Golder and Loughnan go toe-to-toe on council worker stats
MARANOA Mayoral candidate Tyson Golder believes the current council model is too ‘top-heavy’ and filled with ‘bureaucracy’.
But Mayor Robert Loughnan has fired back at statistics his opponent has used to defend this plan.
Local businessman Mr Golder unveiled his new plan for the Maranoa in his speech on Thursday night at the Meet the Candidates dinner in Surat.
Speaking to the Western Star, Mr Golder said he would re-arrange council and de-centralise its service and operations workforce.
“I believe 80% of the problems council have are to do with council getting back to local people in the separate towns,” he said.
“We want to go back to the structure of local councils, so that Surat looks after itself, Injune looks after itself and so on.
“We want to go back to the model before amalgamation and put the bottom half of it back in place, meaning people get their services back.”
Mr Golder said his plan would remove “duplication” and save money without sacking anyone from the employment base, which he said had reached up to 500 workers.
“What the deal is there was about 300 or less [workers] before amalgamation and it’s just been climbing to about 500,” he said.
“When you have that big council, it has a lot of bureaucracy in it.
“There will be no sackings of people, but when people leave and they are in an area that is top-heavy, they won’t be replaced.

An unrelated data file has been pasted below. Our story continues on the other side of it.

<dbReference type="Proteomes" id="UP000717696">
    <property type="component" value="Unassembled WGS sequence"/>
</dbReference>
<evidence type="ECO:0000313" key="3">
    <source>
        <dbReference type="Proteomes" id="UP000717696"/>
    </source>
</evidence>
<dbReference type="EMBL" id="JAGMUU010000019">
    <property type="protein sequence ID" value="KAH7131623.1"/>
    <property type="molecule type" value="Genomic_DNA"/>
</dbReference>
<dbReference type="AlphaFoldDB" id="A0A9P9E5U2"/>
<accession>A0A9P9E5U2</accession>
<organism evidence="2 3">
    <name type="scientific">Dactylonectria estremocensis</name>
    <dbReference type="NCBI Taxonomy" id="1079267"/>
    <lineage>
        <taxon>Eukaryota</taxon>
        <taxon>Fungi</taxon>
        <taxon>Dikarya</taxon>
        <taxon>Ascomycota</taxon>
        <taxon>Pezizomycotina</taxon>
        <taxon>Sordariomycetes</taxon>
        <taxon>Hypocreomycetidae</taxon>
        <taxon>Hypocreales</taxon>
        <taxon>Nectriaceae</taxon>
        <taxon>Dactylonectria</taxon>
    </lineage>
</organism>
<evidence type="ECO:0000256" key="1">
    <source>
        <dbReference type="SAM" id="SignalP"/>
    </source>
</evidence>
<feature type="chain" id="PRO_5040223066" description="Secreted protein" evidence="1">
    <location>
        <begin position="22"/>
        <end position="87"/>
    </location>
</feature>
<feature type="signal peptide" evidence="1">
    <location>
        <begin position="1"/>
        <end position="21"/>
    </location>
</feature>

“This is a major cost-saving initiative and it might mean there are more people employed in the right areas.”
Cr Loughnan said his opponent was “badly informed” on the figures, producing figures showing the number of workers had fallen from 496 in 2008 to 418 in 2016.
He said more workers would mean more bureaucracy, regardless of whether they worked in policy or operations.
“It is a really thin structure at the top – we’ve got a really thin upper end and we’ve got a reduced number of managers,” Cr Loughnan said.
“We’re keeping the appropriate numbers in all the towns and I’d like to see more people around Mitchell in the future.
“There’s no point going back to more bureaucracy whether it’s on the top or bottom.”
In response to the statistics, Mr Golder said would like to be able to audit the council to find out for himself.
“We have not had the ability to audit council employment numbers and I’d love council to give us the ability to do that,” he said.
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